Streaming

29 Movies On Netflix To Watch With Your Sister

Yes, Legally Blonde is on the list.

'Lady Bird' (2017). Photo courtesy of A24/Netflix.
A24
By Bustle Editors
Updated: 
Originally Published: 

If you have a sister (or sisters), chances are you guys love a good movie night. But not every film hits the right note for a sisterly hang — and that’s when this list of movies to watch with your sister comes in handy.

The flicks included below represent a wide range of genres, so there’s something for every mood. Whether it’s a fun, feel-good romance, a tearjerker, or a nostalgic family comedy from your youth, watching a movie together can help you bond. And these movies on Netflix are perfect to enjoy with your sister, because they’ll remind you how important you are to one another. From the loving (if complicated) families in Lady Bird and To All the Boys I’ve Loved Before to the close-knit friendships featured in Shirkers and Legally Blonde, these stories are all about close relationships. Chances are, you’ll finish these movies feeling glad that you have a sister. These movies will definitely remind you that even if you don't always don’t always like each other, the love will always be there.

Below, 29 movies streaming on Netflix to watch with your sister.

1. Shirkers (2018)

Netflix

In 1992, Sandi Tan shot a movie in Singapore with her friends, Jasmine Ng and Sophia Siddique, and her mentor, Georges Cardona. After filming wrapped, Cardona stole the film and disappeared — and Tan wouldn’t see it for another 20 years. Shirkers is Tan’s masterful documentary about the making (and losing) of the movie. Centering on Tan, Ng, and Siddique, it offers rare insight into the nature of close-knit female friendships, and how they evolve over time.

Click here to watch.

2. Atlantics (2019)

Atlantics is a haunting love story, set against the backdrop of labor exploitation and class conflict in Dakar, Senegal. Ada is engaged to a vain, wealthy young man, but is actually in love with construction worker Souleiman, who sets off on an ill-fated boat trip to seek work. After Souleiman fails to return, Ada moves between her set of “proper” Muslim girlfriends and a group of women who also lost loved ones.

Click here to watch.

3. She's Gotta Have It (1986)

Spike Lee’s film about a free-wheeling woman living in Brooklyn was — and still is — revolutionary. It follows Nola, who moves between three partners, not wanting to settle for any one of them. When the men find out about each other, they team up to force her to choose. After briefly caving to the pressure, she calls their bluff, ultimately declaring that monogamy is a form of slavery.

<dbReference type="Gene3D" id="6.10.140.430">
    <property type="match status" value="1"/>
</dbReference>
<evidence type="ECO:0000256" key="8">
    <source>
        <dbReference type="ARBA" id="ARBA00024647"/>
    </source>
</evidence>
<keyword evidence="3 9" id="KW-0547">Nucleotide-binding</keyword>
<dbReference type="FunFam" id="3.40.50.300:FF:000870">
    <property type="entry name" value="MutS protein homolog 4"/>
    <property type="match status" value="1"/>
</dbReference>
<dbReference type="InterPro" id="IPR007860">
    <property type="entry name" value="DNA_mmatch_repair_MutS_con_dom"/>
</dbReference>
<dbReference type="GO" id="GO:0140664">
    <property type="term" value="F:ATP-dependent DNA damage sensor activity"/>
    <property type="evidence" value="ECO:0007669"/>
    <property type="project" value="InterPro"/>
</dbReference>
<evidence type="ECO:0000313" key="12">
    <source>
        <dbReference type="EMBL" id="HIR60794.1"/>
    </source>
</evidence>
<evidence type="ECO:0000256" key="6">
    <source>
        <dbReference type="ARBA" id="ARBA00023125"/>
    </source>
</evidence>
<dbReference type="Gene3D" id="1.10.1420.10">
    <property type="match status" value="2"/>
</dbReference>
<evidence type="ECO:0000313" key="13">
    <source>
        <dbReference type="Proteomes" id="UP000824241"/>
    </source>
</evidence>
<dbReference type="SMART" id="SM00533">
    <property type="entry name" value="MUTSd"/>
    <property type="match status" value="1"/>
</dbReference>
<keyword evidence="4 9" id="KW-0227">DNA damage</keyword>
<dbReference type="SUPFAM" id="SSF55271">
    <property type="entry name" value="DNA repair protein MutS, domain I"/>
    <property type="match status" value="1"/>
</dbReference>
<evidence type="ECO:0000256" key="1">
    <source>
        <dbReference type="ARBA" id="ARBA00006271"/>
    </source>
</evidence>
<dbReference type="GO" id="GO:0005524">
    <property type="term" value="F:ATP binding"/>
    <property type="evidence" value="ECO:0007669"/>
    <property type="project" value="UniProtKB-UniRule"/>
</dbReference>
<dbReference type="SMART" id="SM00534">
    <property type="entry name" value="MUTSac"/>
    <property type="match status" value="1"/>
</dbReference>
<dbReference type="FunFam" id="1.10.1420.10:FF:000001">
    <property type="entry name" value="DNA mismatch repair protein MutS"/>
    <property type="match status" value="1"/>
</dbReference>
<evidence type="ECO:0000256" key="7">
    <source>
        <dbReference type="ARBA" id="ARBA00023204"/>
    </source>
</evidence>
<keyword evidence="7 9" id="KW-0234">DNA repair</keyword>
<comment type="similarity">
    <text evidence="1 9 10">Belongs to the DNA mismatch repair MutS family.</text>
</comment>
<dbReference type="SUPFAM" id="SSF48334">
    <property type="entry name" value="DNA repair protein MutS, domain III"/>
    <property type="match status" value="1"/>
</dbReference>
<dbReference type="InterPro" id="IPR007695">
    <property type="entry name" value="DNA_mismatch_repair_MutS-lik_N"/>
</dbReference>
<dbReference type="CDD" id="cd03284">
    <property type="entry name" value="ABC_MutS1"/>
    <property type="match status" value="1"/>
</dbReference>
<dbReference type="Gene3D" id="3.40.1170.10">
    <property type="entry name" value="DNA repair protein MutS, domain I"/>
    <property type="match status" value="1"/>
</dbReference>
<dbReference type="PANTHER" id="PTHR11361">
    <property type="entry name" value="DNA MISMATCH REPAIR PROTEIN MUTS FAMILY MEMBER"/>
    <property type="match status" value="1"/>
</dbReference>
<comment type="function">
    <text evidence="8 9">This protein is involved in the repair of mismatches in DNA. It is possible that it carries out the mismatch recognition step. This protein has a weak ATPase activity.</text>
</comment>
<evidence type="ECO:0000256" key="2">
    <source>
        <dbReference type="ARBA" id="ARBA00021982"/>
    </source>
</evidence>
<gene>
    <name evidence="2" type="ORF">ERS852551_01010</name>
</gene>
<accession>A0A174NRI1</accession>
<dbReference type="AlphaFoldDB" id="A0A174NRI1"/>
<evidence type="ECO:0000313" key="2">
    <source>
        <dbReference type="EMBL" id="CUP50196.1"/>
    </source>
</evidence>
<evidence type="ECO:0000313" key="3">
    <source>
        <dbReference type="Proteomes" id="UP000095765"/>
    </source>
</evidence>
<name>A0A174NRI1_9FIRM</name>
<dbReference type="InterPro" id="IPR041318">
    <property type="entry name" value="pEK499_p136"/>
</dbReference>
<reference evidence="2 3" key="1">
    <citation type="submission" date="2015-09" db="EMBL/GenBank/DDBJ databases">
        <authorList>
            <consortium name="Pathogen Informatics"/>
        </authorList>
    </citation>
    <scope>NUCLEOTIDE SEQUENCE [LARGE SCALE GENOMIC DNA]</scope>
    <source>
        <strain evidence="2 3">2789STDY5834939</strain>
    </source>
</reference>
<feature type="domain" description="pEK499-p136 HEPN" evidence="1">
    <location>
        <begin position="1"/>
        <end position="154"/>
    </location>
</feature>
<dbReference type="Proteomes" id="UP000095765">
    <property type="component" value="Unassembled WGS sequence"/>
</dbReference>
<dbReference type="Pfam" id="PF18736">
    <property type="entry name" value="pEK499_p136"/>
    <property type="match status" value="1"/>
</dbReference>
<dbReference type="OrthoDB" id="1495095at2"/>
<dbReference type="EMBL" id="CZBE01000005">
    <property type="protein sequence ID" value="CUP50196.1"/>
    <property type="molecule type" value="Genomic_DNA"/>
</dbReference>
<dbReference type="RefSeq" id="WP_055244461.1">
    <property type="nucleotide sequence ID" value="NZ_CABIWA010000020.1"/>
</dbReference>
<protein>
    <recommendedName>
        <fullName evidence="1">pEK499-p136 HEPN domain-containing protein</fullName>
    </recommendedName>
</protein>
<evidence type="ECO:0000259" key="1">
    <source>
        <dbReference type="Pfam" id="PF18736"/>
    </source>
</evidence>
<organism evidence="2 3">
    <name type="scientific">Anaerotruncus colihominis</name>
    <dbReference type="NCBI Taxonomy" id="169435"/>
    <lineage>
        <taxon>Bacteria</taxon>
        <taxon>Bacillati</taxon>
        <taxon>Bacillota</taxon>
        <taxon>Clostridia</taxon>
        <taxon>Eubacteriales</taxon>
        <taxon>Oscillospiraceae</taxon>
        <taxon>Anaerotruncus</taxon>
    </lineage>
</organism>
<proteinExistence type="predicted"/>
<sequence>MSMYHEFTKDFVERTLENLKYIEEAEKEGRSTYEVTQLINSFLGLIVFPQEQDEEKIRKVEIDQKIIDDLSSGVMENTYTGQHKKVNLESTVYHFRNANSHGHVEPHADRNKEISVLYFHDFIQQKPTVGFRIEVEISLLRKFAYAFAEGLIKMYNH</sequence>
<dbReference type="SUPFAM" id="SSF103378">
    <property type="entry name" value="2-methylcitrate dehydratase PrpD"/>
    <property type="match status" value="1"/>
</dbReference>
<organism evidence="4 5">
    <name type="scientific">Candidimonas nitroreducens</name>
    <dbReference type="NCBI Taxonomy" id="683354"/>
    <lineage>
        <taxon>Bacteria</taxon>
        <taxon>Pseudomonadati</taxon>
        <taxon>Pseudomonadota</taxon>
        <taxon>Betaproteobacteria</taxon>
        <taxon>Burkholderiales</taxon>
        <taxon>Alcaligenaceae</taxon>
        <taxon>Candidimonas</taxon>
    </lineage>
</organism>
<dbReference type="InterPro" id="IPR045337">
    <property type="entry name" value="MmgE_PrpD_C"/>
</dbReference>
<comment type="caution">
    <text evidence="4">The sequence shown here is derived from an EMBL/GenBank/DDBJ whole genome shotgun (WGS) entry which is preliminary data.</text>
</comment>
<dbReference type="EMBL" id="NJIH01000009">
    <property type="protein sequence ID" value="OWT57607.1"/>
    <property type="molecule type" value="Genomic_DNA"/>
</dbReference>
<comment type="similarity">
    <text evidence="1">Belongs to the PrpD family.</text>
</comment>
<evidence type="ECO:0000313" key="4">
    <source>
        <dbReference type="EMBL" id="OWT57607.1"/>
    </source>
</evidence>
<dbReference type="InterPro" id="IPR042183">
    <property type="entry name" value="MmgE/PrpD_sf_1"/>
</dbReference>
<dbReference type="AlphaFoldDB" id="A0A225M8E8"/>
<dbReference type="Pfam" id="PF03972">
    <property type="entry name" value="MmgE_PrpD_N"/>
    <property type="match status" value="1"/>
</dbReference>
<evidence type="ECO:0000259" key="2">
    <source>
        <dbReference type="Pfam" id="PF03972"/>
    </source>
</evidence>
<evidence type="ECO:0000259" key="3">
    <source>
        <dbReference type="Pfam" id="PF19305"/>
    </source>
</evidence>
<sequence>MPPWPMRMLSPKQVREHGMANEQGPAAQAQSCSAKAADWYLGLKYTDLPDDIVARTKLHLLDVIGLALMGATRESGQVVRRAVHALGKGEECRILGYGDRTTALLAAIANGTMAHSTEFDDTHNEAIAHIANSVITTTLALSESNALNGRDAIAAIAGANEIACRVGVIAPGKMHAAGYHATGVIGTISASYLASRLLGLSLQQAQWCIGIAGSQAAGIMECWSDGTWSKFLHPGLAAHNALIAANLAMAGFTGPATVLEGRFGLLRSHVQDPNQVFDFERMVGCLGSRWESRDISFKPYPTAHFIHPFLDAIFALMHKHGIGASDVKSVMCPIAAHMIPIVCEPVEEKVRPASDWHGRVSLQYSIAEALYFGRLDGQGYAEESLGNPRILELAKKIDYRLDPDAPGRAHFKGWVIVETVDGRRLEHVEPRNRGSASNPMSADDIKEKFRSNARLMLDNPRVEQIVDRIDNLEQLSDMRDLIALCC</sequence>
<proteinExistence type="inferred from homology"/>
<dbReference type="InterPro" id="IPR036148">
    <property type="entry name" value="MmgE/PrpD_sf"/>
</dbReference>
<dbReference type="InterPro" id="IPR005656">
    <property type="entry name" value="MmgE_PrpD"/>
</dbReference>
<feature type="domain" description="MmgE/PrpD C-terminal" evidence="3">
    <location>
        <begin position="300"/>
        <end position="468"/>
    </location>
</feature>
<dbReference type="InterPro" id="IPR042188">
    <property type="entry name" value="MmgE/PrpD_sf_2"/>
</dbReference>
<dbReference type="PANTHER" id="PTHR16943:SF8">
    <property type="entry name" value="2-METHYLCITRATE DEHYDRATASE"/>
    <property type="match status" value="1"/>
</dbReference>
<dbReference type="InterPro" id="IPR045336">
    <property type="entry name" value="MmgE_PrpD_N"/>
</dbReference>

Click here to watch.

4. The Edge Of Seventeen (2016)

The Edge of Seventeen is a coming-of-age story about a girl, Nadine (Hailee Steinfeld), who finds her relationship with her best friend threatened when her older, more popular brother starts dating her pal. Steinfeld and her peers offer nuanced, grounded performances — but it’s Woody Harrelson’s turn as Nadine’s deadpan teacher that steals the show.

Click here to watch.

5. Pan’s Labyrinth (2006)

Pan’s Labyrinth centers on 11-year-old Ofelia, a girl who finds herself pulled between a mystical netherworld and other, all-too-real horrors. It’s 1944, and the Allies are fighting to take Nazi-occupied Spain. While violence and conflict unfurl in the background, Ofelia sets out to fulfill her destiny: becoming the princess of the underworld. But first, she must pass a series of tests.

Click here to watch.

6. Lady Bird (2017)

Greta Gerwig’s Lady Bird is a contemporary classic. The coming-of-age story about a high school senior nicknamed Lady Bird (Saoirse Ronan) struck a chord with critics upon its 2017 release, eventually becoming one of the best-reviewed films of all time. You and your sister are sure to relate to Lady Bird’s struggle to find herself and escape the suburbs.

Click here to watch.

7. I Am The Pretty Thing That Lives In The House (2016)

This slow-burn horror movie follows a young, timid nurse as she’s haunted by not only a ghost, but also a past version of herself — not to mention the aging writer she's caring for. Three generations of regret, fear, curiosity, and betrayal slowly build into a thick sense of dread. (A note to the squeamish: No need to worry, I Am The Pretty Thing That Lives In The House has almost no gore in it.)

Click here to watch.

8. Step Sisters (2018)

Unlike Step Brothers, Step Sisters isn’t about actual step-siblings. Rather, it’s about a group of white sorority sisters who learn to step dance, and one girl’s dream to attend Harvard Law School. The premise may sound cheesy — and that’s because it is. But it’s also a feel-good film, and a perfect choice for a movie night with your (non-sorority) sister.

Click here to watch.

9. What’s Eating Gilbert Grape (1993)